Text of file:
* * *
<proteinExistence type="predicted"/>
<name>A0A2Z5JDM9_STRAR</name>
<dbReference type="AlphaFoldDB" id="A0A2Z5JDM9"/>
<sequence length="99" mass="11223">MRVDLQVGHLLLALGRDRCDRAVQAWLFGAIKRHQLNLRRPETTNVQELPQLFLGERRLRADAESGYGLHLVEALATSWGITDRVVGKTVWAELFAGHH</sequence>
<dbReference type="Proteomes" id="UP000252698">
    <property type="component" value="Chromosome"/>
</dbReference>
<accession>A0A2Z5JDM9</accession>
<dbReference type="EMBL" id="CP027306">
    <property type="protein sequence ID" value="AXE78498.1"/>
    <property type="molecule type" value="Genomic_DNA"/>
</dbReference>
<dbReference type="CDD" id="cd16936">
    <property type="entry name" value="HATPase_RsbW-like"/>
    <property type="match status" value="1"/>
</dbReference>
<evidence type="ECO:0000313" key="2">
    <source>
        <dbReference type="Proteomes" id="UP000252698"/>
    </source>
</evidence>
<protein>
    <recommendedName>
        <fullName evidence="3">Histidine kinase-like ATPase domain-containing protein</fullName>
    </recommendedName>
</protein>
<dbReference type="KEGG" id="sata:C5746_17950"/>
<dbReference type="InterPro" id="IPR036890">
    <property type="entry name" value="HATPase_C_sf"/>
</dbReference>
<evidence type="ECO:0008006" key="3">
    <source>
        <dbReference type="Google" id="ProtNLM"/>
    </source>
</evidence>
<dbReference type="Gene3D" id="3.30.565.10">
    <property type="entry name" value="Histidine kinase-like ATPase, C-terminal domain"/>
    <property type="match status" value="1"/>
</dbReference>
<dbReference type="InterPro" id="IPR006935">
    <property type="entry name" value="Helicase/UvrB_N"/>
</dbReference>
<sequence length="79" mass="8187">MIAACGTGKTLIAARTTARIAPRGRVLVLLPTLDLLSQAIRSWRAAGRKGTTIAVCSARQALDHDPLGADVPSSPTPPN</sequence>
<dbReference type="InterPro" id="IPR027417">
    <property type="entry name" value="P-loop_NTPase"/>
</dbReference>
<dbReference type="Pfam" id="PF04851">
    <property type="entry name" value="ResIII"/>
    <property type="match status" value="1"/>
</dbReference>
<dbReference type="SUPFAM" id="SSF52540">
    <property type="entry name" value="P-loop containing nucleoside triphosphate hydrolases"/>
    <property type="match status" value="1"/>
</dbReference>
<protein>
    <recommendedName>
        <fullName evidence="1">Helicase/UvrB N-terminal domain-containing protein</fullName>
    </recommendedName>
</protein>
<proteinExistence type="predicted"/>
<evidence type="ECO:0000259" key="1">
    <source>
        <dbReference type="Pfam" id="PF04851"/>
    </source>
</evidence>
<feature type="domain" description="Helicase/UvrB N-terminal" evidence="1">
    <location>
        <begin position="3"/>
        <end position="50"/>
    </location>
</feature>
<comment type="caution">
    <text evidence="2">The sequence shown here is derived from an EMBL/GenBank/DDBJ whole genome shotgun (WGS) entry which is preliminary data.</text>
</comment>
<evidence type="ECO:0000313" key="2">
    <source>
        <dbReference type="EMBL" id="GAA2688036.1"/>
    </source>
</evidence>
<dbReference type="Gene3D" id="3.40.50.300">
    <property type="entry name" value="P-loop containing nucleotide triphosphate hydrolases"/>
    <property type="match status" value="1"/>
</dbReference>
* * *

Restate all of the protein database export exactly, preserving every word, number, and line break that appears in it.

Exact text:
<proteinExistence type="predicted"/>
<name>A0A2Z5JDM9_STRAR</name>
<dbReference type="AlphaFoldDB" id="A0A2Z5JDM9"/>
<sequence length="99" mass="11223">MRVDLQVGHLLLALGRDRCDRAVQAWLFGAIKRHQLNLRRPETTNVQELPQLFLGERRLRADAESGYGLHLVEALATSWGITDRVVGKTVWAELFAGHH</sequence>
<dbReference type="Proteomes" id="UP000252698">
    <property type="component" value="Chromosome"/>
</dbReference>
<accession>A0A2Z5JDM9</accession>
<dbReference type="EMBL" id="CP027306">
    <property type="protein sequence ID" value="AXE78498.1"/>
    <property type="molecule type" value="Genomic_DNA"/>
</dbReference>
<dbReference type="CDD" id="cd16936">
    <property type="entry name" value="HATPase_RsbW-like"/>
    <property type="match status" value="1"/>
</dbReference>
<evidence type="ECO:0000313" key="2">
    <source>
        <dbReference type="Proteomes" id="UP000252698"/>
    </source>
</evidence>
<protein>
    <recommendedName>
        <fullName evidence="3">Histidine kinase-like ATPase domain-containing protein</fullName>
    </recommendedName>
</protein>
<dbReference type="KEGG" id="sata:C5746_17950"/>
<dbReference type="InterPro" id="IPR036890">
    <property type="entry name" value="HATPase_C_sf"/>
</dbReference>
<evidence type="ECO:0008006" key="3">
    <source>
        <dbReference type="Google" id="ProtNLM"/>
    </source>
</evidence>
<dbReference type="Gene3D" id="3.30.565.10">
    <property type="entry name" value="Histidine kinase-like ATPase, C-terminal domain"/>
    <property type="match status" value="1"/>
</dbReference>
<dbReference type="InterPro" id="IPR006935">
    <property type="entry name" value="Helicase/UvrB_N"/>
</dbReference>
<sequence length="79" mass="8187">MIAACGTGKTLIAARTTARIAPRGRVLVLLPTLDLLSQAIRSWRAAGRKGTTIAVCSARQALDHDPLGADVPSSPTPPN</sequence>
<dbReference type="InterPro" id="IPR027417">
    <property type="entry name" value="P-loop_NTPase"/>
</dbReference>
<dbReference type="Pfam" id="PF04851">
    <property type="entry name" value="ResIII"/>
    <property type="match status" value="1"/>
</dbReference>
<dbReference type="SUPFAM" id="SSF52540">
    <property type="entry name" value="P-loop containing nucleoside triphosphate hydrolases"/>
    <property type="match status" value="1"/>
</dbReference>
<protein>
    <recommendedName>
        <fullName evidence="1">Helicase/UvrB N-terminal domain-containing protein</fullName>
    </recommendedName>
</protein>
<proteinExistence type="predicted"/>
<evidence type="ECO:0000259" key="1">
    <source>
        <dbReference type="Pfam" id="PF04851"/>
    </source>
</evidence>
<feature type="domain" description="Helicase/UvrB N-terminal" evidence="1">
    <location>
        <begin position="3"/>
        <end position="50"/>
    </location>
</feature>
<comment type="caution">
    <text evidence="2">The sequence shown here is derived from an EMBL/GenBank/DDBJ whole genome shotgun (WGS) entry which is preliminary data.</text>
</comment>
<evidence type="ECO:0000313" key="2">
    <source>
        <dbReference type="EMBL" id="GAA2688036.1"/>
    </source>
</evidence>
<dbReference type="Gene3D" id="3.40.50.300">
    <property type="entry name" value="P-loop containing nucleotide triphosphate hydrolases"/>
    <property type="match status" value="1"/>
</dbReference>